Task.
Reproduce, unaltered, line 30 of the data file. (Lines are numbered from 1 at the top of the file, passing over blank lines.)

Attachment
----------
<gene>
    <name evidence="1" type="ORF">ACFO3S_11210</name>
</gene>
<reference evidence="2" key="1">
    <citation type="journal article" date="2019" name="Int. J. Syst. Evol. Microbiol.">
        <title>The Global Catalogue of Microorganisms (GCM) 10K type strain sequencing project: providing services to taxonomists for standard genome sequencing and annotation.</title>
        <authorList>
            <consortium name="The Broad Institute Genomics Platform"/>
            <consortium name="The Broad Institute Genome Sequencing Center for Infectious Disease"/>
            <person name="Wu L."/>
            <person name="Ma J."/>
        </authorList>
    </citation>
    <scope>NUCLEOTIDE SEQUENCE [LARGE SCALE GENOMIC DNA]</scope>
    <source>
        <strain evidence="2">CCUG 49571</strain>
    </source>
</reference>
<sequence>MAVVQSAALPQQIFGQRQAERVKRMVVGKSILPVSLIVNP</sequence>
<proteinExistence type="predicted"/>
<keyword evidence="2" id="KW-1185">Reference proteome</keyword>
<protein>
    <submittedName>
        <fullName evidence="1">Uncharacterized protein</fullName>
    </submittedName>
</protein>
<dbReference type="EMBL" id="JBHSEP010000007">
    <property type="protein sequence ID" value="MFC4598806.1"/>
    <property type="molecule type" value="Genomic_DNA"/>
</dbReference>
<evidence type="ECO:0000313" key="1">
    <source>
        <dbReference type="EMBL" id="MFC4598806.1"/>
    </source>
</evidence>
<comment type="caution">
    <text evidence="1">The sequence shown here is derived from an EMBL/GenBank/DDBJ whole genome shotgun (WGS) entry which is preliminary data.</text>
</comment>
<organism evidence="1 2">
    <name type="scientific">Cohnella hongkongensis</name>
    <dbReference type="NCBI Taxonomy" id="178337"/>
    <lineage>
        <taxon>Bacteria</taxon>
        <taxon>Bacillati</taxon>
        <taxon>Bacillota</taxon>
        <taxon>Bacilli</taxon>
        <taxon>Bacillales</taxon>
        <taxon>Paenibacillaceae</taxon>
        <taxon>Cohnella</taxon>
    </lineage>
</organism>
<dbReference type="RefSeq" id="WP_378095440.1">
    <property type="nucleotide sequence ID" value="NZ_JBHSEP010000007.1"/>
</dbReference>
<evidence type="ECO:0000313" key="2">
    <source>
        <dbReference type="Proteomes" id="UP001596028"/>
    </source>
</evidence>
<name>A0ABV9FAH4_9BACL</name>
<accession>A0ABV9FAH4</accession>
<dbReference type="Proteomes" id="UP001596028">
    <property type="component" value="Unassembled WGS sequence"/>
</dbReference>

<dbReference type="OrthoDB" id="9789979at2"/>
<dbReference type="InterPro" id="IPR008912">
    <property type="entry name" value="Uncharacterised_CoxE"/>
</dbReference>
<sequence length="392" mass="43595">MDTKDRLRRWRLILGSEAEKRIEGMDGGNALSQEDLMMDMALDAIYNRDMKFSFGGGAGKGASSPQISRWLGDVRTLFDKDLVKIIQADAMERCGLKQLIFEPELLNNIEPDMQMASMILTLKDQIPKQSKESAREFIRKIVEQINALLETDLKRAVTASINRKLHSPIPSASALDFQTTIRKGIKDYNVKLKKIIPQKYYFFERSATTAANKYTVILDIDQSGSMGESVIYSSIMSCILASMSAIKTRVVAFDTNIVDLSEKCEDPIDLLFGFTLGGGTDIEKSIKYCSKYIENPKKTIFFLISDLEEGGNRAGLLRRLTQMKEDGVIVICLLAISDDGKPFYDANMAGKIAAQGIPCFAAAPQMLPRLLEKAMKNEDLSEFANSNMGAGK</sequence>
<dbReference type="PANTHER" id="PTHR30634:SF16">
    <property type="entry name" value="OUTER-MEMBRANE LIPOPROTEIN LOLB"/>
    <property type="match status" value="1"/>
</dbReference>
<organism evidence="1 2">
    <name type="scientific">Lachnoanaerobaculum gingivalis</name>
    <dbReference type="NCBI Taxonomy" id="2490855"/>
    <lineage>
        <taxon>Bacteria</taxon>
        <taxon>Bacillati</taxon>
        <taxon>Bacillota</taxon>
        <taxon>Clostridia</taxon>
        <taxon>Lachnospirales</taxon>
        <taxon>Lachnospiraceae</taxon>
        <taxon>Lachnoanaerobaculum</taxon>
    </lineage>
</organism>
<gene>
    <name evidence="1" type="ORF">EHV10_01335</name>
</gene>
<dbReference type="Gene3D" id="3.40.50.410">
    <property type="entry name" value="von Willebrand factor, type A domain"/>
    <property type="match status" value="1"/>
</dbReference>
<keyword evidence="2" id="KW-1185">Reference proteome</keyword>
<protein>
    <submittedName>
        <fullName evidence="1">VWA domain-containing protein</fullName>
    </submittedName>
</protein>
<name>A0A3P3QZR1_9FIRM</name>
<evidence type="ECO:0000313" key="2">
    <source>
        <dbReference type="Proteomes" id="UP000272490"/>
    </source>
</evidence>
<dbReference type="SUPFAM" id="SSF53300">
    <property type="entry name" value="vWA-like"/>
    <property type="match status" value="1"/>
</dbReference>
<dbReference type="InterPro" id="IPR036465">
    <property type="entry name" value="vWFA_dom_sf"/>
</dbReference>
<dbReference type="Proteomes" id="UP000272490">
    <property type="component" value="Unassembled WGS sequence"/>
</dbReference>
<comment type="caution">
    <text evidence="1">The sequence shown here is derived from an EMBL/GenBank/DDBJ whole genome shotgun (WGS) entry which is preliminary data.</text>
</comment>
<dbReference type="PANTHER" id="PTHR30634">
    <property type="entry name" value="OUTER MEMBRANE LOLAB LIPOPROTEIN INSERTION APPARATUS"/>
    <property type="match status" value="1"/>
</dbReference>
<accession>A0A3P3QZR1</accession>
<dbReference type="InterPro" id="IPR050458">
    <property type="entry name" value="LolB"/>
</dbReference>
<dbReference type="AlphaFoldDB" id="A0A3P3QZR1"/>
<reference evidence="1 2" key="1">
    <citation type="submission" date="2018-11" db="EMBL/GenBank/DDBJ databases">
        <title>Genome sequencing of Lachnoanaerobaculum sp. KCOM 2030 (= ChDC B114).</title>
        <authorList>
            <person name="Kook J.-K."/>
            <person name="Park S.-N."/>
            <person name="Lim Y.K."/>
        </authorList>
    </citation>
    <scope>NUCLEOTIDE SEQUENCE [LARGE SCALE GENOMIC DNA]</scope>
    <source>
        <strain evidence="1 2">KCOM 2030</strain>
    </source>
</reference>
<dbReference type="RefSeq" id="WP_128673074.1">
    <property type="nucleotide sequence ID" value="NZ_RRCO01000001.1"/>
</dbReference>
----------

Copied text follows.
</dbReference>